It is no secret that I love to make accessories for my baby girl, so when I was pondering a special Christmas headband there seemed to me to be only one option: a felt poinsettia. Poinsettias scream “Christmas!!” to me. They are the iconic Christmas flower in my mind, and I knew that it would be fairly simple to put one together.
I made two felt poinsettias. The one for my baby girl is pretty large, but the one for the daughter of my BFF is rather huge. Remember the feathered hat I made her for Halloween? Yeah, her mom has problems. (Her words, not mine!) 😉 However, the beauty of this tutorial is that it could be easily adapted to make your poinsettia as large or as small as you would like! So if you want your little lady to look a little something like this Christmas Princess, then let’s get started!
For this craft you will need the following supplies:
* green and red felt
(I have been converted to wool felt. I didn’t realize the difference. Buy some on Etsy or at a specialty fabric store and you will notice a BIG difference. It is sturdier and doesn’t start to ball up or slowly stretch and pull apart. It is more expensive, but you need so little for projects like this that it is no big deal.)
* an alligator clip and/or elastic for a headband
* crystals or beads for the flower center
* a hot glue gun and glue
* thread and needle to attach your center beads* Fabric Mod Podge
* extra fine gold glitter
Start by deciding how large you would like your poinsettia. I knew I wanted mine large, so I found three things around the house that I could use to make three different sizes of circles. (The top and bottom of a goblet and the bottom of a water bottle. I’m very classy and professional.) Trace and cut your circles.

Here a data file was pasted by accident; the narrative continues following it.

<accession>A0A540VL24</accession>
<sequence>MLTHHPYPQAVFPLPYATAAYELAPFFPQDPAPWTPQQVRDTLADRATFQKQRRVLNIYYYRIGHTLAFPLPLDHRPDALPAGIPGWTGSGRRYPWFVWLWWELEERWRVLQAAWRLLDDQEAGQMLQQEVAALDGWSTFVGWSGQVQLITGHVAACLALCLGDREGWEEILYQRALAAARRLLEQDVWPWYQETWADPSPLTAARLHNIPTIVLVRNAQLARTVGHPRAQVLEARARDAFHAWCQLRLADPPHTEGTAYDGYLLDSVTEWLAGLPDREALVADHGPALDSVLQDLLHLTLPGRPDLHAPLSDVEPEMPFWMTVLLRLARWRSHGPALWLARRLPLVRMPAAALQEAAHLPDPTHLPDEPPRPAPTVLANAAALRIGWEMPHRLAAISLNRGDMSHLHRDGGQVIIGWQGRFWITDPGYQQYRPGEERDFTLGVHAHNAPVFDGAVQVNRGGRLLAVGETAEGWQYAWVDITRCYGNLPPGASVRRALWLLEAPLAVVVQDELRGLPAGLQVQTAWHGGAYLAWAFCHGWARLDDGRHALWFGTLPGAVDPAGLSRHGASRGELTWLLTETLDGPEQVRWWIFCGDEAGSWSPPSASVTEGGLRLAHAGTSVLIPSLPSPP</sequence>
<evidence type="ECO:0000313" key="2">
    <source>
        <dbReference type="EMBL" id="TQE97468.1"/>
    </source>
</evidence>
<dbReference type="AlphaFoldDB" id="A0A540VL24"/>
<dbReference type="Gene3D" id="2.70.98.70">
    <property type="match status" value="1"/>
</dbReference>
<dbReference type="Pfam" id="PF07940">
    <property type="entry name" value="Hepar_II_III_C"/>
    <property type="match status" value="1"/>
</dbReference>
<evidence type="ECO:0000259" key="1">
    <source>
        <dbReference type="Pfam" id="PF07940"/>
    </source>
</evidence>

Either eyeball or plan with a pen a rough outline of your top flower. Cut.
Lay your top flower inside of the next size of circle. Either eyeball or make dots (as I did) to show where the points of the next flower will be so that they peek out from behind the first flower. Cut and repeat. I used three layers with my daughter’s flower.
At this point I took three Chinese Crystals from my jewelry stash and stitched through the three layers of felt and attached the crystals in the center. After tying it off I decided that, although I liked the look of my flower at this point, it didn’t seem to be quite full or even enough for my liking. So I grabbed the scraps and started cutting petals and hot gluing them to the back of the flower. It looks icky on the back, but you can’t tell from the front. Last but not least, cut and glue on the leaves.
At this point you can be finished constructing your flower if you would like! However, I have glitter problems, so I had to push on. I took a toothpick and dipped it into Fabric Mod Podge and put tiny dots around the crystals in the center of the flower.
Dump your extra fine gold glitter onto your flower and shake off the excess. I was a bit heavy handed with my Fabric Mod Podge, so I ended up using a new toothpick to scratch off a bit of the glitter.
Time to attach your flower to your alligator clip or headband. Sometimes I glue straight to a headband, but with things like this that are seasonal I like to get maximum usage out of them for years to come, so I have been putting them onto an alligator clip and clipping it onto elastic so that in years future we can put the clip straight into her hair. Assuming she ever gets any, that is. Glue the clip directly to the flower, and then glue a thin sliver of felt over the clip to secure, as shown in the picture.
If you would like some elastic sew it to the desired length. I got this gold elastic cord in the ribbon-sold-by-the-yard section at Joann’s Fabric and Craft Stores. I like it because I can literally tie it in a knot and leave it at that. If you are less lazy than I you can put a dot of super glue on the knot and cut the cord close to the knot once the glue is dry. (As you can see, I cut my cord too long and quickly tied it a bit shorter during our little photo shoot.)